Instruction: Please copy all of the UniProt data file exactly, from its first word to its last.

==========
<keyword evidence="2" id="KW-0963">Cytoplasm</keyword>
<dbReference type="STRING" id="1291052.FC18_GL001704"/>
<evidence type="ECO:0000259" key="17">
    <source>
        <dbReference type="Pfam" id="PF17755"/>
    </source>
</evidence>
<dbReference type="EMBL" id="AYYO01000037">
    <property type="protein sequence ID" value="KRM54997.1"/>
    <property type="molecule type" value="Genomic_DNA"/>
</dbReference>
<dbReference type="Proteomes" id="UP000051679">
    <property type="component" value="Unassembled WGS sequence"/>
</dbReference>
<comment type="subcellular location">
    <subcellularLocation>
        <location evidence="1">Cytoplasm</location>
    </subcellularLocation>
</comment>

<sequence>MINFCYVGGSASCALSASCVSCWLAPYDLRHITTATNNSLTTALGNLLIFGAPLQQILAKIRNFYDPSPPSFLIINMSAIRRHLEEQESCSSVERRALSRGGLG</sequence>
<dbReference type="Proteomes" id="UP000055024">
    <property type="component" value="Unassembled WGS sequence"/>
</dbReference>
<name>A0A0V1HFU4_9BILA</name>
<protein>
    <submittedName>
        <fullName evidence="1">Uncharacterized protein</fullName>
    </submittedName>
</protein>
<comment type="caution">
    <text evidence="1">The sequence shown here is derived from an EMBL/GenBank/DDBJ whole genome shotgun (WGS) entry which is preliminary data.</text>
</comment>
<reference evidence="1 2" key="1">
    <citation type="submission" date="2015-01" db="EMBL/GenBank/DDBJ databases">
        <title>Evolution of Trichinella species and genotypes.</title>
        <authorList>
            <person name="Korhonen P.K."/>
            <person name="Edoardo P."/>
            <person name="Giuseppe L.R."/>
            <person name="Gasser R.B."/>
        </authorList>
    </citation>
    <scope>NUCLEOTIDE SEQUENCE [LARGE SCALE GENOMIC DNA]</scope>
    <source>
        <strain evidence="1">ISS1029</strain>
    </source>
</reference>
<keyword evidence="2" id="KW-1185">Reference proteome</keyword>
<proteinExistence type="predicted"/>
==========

<keyword evidence="2" id="KW-0963">Cytoplasm</keyword>
<dbReference type="STRING" id="1291052.FC18_GL001704"/>
<evidence type="ECO:0000259" key="17">
    <source>
        <dbReference type="Pfam" id="PF17755"/>
    </source>
</evidence>
<dbReference type="EMBL" id="AYYO01000037">
    <property type="protein sequence ID" value="KRM54997.1"/>
    <property type="molecule type" value="Genomic_DNA"/>
</dbReference>
<dbReference type="Proteomes" id="UP000051679">
    <property type="component" value="Unassembled WGS sequence"/>
</dbReference>
<comment type="subcellular location">
    <subcellularLocation>
        <location evidence="1">Cytoplasm</location>
    </subcellularLocation>
</comment>

<sequence>MINFCYVGGSASCALSASCVSCWLAPYDLRHITTATNNSLTTALGNLLIFGAPLQQILAKIRNFYDPSPPSFLIINMSAIRRHLEEQESCSSVERRALSRGGLG</sequence>
<dbReference type="Proteomes" id="UP000055024">
    <property type="component" value="Unassembled WGS sequence"/>
</dbReference>
<name>A0A0V1HFU4_9BILA</name>
<protein>
    <submittedName>
        <fullName evidence="1">Uncharacterized protein</fullName>
    </submittedName>
</protein>
<comment type="caution">
    <text evidence="1">The sequence shown here is derived from an EMBL/GenBank/DDBJ whole genome shotgun (WGS) entry which is preliminary data.</text>
</comment>
<reference evidence="1 2" key="1">
    <citation type="submission" date="2015-01" db="EMBL/GenBank/DDBJ databases">
        <title>Evolution of Trichinella species and genotypes.</title>
        <authorList>
            <person name="Korhonen P.K."/>
            <person name="Edoardo P."/>
            <person name="Giuseppe L.R."/>
            <person name="Gasser R.B."/>
        </authorList>
    </citation>
    <scope>NUCLEOTIDE SEQUENCE [LARGE SCALE GENOMIC DNA]</scope>
    <source>
        <strain evidence="1">ISS1029</strain>
    </source>
</reference>
<keyword evidence="2" id="KW-1185">Reference proteome</keyword>
<proteinExistence type="predicted"/>